Even in literature and art, no man who bothers about originality will ever be original: whereas if you simply try to tell the truth (without caring twopence how often it has been told before) you will, nine times out of ten, become original without ever having noticed it.
-- C. S. Lewis
Game-related ideas come from many sources and can be in many shapes and forms. At some point, ideas coalesce into something that can become a game. Usually there is some immediate stimulus, some spark, involved.
I want to discuss the kinds of sparks that are common to new games, that is, where and how do games originate?
Ideas for new games usually come from one or a combination of several aspects of games. These are:
theme (story, title, image)
a particular game, a game system, or a genre
components (mostly, non-electronic games)
The occult-looking lines in the diagram are meant to indicate that a game may have more than one kind of origin.
Let's describe each in turn. In most cases, only the designer will know the origin of a game, so our examples will be limited.
Theme: Story, Title, Image
The theme is some set of circumstances, usually a story, that can affect the game's mechanics, appearance, and gameplay. It may be as simple as a title or an image, in the imagination or in a tangible form, of some event or activity.
Most Star Wars games have a theme deriving from the original Star Wars films (1977-1983), Civilization has a theme of the rise and development of civilization. Age of Empires is a more consistently military approach to the same idea. Britannia is a board game where the theme is a thousand years of British history (after all, "story" is integral to "history").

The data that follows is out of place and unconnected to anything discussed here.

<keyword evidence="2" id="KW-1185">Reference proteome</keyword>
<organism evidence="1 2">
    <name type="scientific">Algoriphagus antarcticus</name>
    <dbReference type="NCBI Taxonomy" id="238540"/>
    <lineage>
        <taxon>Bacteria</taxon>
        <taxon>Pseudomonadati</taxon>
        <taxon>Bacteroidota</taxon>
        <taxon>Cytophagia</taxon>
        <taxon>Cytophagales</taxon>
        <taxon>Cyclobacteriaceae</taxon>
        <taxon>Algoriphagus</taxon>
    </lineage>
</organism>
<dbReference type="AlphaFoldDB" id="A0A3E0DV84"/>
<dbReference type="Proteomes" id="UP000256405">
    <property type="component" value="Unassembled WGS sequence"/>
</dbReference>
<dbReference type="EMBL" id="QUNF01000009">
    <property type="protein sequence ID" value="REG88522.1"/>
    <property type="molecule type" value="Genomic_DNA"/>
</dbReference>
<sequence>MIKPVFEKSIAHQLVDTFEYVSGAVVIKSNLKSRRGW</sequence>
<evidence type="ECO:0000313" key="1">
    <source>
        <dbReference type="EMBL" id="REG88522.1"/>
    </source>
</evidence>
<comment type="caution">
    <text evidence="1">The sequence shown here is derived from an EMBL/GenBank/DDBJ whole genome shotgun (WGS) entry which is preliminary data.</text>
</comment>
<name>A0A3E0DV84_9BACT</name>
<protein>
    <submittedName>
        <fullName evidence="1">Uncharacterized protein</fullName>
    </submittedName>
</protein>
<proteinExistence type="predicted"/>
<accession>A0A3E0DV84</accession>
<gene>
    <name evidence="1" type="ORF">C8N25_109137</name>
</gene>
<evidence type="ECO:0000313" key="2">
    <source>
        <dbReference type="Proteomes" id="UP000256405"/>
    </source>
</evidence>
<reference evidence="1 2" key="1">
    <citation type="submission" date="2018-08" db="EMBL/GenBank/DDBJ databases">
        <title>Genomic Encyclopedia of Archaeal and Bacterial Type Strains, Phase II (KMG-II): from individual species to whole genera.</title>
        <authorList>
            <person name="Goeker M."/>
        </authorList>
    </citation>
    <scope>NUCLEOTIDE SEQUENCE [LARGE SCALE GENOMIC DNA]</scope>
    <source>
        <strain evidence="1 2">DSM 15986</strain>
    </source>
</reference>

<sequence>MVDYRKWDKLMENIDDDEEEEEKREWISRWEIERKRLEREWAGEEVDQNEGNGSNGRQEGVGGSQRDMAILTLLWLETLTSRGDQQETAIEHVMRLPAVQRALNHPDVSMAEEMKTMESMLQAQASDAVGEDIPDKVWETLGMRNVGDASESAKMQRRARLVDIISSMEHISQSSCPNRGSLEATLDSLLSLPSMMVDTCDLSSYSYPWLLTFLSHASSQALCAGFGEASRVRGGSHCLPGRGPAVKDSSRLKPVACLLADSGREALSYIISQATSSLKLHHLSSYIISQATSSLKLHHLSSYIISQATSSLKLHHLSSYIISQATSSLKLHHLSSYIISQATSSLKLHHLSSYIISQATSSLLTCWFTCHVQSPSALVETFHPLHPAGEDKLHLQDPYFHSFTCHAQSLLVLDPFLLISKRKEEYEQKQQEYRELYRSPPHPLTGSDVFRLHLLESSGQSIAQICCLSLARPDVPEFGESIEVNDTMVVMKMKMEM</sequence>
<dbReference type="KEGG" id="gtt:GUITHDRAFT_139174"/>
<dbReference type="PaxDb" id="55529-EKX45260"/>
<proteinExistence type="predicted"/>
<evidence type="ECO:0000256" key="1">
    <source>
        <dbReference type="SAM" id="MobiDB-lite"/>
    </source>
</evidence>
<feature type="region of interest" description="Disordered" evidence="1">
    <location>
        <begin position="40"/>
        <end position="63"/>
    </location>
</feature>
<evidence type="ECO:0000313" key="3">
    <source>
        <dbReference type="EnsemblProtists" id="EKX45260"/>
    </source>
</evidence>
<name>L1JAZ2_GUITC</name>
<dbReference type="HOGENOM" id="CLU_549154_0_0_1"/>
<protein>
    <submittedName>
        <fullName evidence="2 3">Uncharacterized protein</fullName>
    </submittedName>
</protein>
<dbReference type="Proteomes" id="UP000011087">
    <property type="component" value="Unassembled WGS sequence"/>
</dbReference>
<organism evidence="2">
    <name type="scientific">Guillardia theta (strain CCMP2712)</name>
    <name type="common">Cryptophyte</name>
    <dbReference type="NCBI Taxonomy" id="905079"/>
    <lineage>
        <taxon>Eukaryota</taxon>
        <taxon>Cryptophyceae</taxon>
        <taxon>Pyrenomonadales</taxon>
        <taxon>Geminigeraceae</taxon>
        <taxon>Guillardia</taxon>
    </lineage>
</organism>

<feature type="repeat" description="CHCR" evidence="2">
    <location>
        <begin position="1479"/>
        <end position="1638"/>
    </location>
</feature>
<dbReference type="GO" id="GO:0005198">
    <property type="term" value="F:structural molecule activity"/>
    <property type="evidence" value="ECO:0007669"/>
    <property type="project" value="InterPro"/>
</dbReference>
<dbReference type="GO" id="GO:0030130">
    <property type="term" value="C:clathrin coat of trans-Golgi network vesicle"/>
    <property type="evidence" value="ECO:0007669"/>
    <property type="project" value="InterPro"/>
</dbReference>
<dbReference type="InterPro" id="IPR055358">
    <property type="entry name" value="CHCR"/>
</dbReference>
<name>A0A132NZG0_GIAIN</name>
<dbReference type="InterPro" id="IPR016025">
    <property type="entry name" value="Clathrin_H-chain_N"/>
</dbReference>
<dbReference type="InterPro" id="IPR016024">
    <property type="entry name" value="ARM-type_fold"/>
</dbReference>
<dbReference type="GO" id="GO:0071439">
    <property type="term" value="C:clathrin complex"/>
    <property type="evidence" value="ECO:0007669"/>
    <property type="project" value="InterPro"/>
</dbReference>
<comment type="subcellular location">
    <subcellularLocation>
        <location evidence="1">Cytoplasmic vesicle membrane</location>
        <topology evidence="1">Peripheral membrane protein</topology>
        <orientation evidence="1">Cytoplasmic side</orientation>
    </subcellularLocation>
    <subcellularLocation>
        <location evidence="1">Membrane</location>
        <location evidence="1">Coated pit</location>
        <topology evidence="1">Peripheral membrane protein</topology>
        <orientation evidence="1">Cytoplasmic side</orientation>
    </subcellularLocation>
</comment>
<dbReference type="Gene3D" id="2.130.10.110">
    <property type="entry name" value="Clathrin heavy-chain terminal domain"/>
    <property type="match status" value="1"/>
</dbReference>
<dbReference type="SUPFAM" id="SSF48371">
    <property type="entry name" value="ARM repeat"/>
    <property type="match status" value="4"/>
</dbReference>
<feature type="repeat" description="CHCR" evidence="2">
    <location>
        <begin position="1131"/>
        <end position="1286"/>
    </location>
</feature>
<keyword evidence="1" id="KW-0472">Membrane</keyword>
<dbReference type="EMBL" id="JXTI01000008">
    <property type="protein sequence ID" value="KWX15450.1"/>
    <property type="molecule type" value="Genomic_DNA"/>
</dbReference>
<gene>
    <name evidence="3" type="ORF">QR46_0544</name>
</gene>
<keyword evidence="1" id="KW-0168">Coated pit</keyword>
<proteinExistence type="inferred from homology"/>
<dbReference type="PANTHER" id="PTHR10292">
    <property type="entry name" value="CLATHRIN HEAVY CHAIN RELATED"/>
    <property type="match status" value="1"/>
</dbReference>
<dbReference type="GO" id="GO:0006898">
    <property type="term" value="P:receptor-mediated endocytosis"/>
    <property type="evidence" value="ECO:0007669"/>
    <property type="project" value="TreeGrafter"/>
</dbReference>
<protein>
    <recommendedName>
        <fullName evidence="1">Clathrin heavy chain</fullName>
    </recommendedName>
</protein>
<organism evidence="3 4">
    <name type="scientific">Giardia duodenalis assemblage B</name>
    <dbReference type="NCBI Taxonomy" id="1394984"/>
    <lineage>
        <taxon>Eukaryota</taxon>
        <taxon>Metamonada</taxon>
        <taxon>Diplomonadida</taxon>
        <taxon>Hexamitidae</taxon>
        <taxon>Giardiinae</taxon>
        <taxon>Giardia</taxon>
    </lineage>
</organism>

In general, any history, real or imagined, as the Star Wars history is imagined, is a theme. There are many board games based on (that is, borrowing the theme of) video games, and vice versa. For example, Civilization the computer game, though not directly derived from Civilization the board game, is certainly related to it, while Starcraft: The Board Game is clearly derived from the computer game.
Sometimes the story is very simple, as in the board game Dragon Rage: attacks by monsters, sometimes dragons, on a city. The title alone helps characterize the game. At least one game's theme comes from a story that was written to support a set of commercial miniature figures (Valley of the Four Winds).
Many European-style board games have tacked-on themes that don't affect gameplay or mechanics at all, though they affect the appearance of the game. Despite the name, the gameplay in the board game Ming Dynasty has exactly nothing to do with China, though the artwork is vaguely Chinese. Some stories are merely excuses to blow things up, as in many shooters. In these cases the game probably originated somewhere other than through the theme.
Many AAA video games aim at "dream-fulfillment", a subcategory of theme/story that some might list as a separate kind of origin. What kind of hero, or "star", or expert, or even god, do you want the player to "become" through your game?